Then there’s the problem I have of you always trying to fix me as if I’m broken. I’m not broken. I’m simply living with a chronic progressive incurable disease. That means it’s not going away unless a cure is found…and no, there isn’t a cure yet. All those supposed cures you read about online, they aren’t cures. They are either symptom management techniques, wishful thinking, or money making schemes. Nothing has been found to completely remove MS from someone’s life. Nothing aside from a miracle! So your great Aunt Sue’s cousin’s friend who was cured using a combination of bumble bees, tin foil, baking soda and pine cones…I’m not interested in the recipe. Accept me for who I am. I’m thankful you care, but your remedies cause me more weariness than help.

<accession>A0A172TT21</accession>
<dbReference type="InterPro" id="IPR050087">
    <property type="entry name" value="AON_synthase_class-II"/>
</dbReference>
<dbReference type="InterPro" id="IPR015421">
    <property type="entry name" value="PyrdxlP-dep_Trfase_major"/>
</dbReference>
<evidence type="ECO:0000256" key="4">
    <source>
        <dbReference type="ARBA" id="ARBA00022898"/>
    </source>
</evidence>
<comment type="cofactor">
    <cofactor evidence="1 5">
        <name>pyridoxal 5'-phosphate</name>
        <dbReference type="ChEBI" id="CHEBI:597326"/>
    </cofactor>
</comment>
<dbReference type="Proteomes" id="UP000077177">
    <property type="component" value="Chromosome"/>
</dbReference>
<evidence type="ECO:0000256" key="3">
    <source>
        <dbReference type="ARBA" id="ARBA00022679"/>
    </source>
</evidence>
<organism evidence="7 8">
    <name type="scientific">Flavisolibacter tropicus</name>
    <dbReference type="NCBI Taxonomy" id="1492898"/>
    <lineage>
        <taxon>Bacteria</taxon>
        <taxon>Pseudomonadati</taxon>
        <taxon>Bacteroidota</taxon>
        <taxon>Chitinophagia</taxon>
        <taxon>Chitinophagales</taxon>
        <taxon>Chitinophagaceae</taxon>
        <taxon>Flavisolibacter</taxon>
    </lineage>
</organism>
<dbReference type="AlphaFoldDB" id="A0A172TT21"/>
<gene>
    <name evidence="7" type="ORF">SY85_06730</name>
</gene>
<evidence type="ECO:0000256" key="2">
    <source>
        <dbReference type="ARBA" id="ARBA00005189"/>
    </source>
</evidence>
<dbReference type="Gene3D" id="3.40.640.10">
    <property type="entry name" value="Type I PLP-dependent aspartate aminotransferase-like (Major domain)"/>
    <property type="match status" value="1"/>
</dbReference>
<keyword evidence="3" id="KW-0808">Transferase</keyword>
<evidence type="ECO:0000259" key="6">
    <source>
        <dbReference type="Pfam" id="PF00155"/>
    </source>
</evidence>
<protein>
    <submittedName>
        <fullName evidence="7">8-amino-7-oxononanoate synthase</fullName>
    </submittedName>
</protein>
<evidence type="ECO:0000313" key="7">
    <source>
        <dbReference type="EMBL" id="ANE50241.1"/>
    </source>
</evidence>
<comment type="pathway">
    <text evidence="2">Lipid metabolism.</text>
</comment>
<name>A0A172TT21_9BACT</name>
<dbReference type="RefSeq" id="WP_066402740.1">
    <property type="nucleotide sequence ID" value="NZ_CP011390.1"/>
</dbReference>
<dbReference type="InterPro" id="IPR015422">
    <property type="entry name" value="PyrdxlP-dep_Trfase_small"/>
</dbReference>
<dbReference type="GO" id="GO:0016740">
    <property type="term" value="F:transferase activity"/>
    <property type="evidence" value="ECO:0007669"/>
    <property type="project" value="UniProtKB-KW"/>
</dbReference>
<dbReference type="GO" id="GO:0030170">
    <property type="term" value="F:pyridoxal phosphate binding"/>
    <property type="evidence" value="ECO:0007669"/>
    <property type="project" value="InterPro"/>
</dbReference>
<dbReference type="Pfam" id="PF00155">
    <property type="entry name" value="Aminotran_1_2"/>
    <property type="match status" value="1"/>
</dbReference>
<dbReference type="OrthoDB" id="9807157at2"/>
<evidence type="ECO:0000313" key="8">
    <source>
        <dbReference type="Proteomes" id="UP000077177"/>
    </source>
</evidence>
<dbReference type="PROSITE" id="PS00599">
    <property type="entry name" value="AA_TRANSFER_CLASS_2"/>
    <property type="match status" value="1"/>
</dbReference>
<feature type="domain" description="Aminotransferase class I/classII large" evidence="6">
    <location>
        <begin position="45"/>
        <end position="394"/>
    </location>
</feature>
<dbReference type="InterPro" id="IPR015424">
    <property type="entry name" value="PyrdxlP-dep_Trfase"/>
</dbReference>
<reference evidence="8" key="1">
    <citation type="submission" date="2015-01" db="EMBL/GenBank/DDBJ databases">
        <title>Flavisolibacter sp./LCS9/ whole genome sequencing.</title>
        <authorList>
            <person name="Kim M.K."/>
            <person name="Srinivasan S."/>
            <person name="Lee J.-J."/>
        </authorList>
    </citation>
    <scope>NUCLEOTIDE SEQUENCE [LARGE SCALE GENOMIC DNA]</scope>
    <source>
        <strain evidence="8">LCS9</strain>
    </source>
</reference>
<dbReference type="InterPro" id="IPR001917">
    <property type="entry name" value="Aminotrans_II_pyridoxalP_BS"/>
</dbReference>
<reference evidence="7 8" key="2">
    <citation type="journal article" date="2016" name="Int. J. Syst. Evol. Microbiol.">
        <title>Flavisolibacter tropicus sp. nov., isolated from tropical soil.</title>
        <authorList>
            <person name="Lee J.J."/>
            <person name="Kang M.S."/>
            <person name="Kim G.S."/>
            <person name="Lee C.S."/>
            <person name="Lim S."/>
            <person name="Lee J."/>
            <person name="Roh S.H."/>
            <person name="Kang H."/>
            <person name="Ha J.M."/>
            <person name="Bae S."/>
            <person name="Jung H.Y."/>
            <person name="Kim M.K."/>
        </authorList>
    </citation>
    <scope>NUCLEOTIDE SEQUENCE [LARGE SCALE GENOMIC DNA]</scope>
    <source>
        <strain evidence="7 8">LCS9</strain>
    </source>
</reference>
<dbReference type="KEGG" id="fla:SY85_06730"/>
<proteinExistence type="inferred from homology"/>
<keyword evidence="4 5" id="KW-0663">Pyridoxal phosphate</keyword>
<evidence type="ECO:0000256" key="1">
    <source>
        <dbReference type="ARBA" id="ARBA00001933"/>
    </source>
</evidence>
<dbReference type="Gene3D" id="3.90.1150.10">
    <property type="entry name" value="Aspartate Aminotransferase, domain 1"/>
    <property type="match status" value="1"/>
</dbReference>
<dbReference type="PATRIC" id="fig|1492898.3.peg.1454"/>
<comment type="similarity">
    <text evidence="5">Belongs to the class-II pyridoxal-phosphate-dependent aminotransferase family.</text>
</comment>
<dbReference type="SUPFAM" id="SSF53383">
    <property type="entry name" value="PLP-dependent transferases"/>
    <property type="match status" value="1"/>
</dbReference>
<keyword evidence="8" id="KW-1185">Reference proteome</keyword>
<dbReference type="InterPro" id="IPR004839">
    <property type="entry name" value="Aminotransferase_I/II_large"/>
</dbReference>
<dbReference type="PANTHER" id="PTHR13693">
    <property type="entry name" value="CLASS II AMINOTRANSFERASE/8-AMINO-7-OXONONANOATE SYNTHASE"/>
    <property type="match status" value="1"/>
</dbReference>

Something else I’d like to say…for some reason you have this need to ask me if I’m feeling better every time you see me. As I’ve said before, MS is progressive so that question truly has no answer. Feeling better than what or when? Yesterday? Ten minutes ago? Last year? Instead of always asking me if I’m feeling better, treat me like everyone else. There are more things to talk about in life than my having MS. I don’t want that to be the center of conversation every time we meet. I am more than my MS. I am still me and would much rather talk about gardening, traveling, architecture or the funny thing I saw yesterday on the side of the road. Don’t ignore my struggle, but don’t make it a continual focus either.